5 de mayo de 2015 / 10:15 / hace 2 años

UBS boosts European shares but Greek shares fall on debt concerns

* FTSEurofirst 300 up 0.6 pct, lifted by surge in UBS

* Athens' ATG index down 3 pct as debt worries weigh

* Asset performance in 2015: link.reuters.com/gap87v

By Sudip Kar-Gupta

LONDON, May 5 (Reuters) - European shares gained on Tuesday on the back of a rise in Swiss bank UBS, although the Greek stock market fell due to renewed concerns over the country's debt situation.

Greece's benchmark ATG equity index fell 3 percent, underperforming a 0.6 percent rise in the pan-European FTSEurofirst 300 index.

Traders cited concerns that the International Monetary Fund (IMF) may cut a funding lifeline to Greece unless its European partners accept more debt writedowns as weighing on the Greek market, with Greek bond yields also rising.

Greek Prime Minister Alexis Tsipras and German Chancellor Angela Merkel held a phone conversation on Monday night to discuss talks with international creditors.

Differences over pension and labour reforms have dogged negotiations between Tsipras's leftist government and its EU/IMF lenders. Athens, kept afloat by a 240 billion euro ($266 billion) bailout, needs fresh funds as it is running out of cash.

Nevertheless, many traders still said new economic stimulus measures from the European Central Bank (ECB) were helping limit any damage to other European stock markets caused by Greece.

"The Greeks are not playing ball particularly well, but there's still a feeling among investors that they will somehow muddle through and arrive at another deal," said Hantec Markets' analyst Richard Perry.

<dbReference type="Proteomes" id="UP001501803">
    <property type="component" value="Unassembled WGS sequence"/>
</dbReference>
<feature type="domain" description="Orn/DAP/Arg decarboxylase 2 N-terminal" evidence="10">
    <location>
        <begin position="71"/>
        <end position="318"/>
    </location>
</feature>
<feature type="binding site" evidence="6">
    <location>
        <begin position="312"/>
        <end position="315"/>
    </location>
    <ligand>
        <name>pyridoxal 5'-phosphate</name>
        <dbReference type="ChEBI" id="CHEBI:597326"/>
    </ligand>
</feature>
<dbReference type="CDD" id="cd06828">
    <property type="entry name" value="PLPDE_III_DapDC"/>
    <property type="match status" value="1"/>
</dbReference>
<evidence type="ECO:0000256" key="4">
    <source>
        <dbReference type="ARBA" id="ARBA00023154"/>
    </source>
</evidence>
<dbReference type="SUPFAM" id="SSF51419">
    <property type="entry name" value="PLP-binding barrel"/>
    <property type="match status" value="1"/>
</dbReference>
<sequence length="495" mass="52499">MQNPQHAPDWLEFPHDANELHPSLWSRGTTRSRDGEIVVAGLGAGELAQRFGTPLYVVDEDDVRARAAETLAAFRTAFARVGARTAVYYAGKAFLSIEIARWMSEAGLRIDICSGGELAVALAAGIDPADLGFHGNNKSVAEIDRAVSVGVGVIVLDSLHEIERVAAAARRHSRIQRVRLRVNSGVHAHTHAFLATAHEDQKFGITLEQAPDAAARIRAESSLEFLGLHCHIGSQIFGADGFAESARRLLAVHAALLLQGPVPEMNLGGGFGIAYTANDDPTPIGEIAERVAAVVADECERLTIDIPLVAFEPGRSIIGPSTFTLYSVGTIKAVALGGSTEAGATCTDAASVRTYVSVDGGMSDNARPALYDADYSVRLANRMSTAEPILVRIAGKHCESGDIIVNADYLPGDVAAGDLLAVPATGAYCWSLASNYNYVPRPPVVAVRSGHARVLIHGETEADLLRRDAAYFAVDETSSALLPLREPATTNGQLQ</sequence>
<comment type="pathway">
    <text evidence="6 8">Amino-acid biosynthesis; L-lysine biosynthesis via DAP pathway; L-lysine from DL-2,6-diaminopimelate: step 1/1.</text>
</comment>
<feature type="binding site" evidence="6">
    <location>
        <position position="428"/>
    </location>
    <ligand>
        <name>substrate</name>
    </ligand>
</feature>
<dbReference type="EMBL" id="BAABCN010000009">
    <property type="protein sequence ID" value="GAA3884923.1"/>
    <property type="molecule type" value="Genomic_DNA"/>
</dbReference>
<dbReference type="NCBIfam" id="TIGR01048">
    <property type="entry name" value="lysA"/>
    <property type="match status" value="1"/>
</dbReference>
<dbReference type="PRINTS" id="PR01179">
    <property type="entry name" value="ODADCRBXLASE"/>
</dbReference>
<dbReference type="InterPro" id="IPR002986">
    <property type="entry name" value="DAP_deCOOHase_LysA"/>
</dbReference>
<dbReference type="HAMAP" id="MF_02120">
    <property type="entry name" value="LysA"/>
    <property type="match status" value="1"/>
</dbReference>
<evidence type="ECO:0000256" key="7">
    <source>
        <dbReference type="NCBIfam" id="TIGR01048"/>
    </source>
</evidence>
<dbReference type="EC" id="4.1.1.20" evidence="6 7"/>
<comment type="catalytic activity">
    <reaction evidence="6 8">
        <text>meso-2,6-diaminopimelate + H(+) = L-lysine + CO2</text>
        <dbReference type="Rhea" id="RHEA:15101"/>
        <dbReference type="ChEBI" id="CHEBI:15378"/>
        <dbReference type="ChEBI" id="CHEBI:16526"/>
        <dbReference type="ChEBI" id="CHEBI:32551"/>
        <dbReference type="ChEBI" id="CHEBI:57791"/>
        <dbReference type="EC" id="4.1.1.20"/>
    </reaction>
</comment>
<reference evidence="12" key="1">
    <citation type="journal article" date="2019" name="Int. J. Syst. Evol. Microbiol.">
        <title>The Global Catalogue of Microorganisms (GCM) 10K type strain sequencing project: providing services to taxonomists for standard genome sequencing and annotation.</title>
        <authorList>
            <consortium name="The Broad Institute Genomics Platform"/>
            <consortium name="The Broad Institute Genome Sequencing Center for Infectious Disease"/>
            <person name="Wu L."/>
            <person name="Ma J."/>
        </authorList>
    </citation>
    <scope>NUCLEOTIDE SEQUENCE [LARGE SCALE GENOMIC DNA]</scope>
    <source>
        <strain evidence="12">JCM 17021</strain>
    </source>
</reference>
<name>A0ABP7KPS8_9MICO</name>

While Athens' ATG equity index has fallen around 3 percent since the start of 2015, the FTSEurofirst 300 has advanced around 16 percent. The FTSEurofirst hit a 2015 peak of 1,653.85 points last month, its highest level in more than 14 years.

Record-low interest rates set by the ECB, coupled with its plans to buy back government bonds, have pushed investors towards the better returns available from stocks compared with bonds and cash.

Germany's DAX, which hit a record 12,390.75 points last month, was up 0.7 percent at 11,705.27 while France's CAC rose 0.6 percent.

Evidence of solid corporate earnings has helped keep major European markets afloat, and UBS rose 6 percent after posting its highest quarterly profit in nearly five years.

"The numbers looked good across the board. The revenues were strong and the fund management division performed well," said Clairinvest fund manager Ion-Marc Valahu, commenting on UBS.

According to Thomson Reuters StarMine data, 62 percent of companies in the pan-European STOXX 600 index have met or beaten expectations with their first-quarter results.

"Assuming no external shocks materialise, euro zone earnings should recover further, supporting valuations," said SocGen's head of global research Patrick Legland.

($1 = 0.9018 euros)

Europe bourses in 2015: link.reuters.com/pap87v

Today's European research round-up (Additional reporting by Alistair Smout; Editing by David Holmes)

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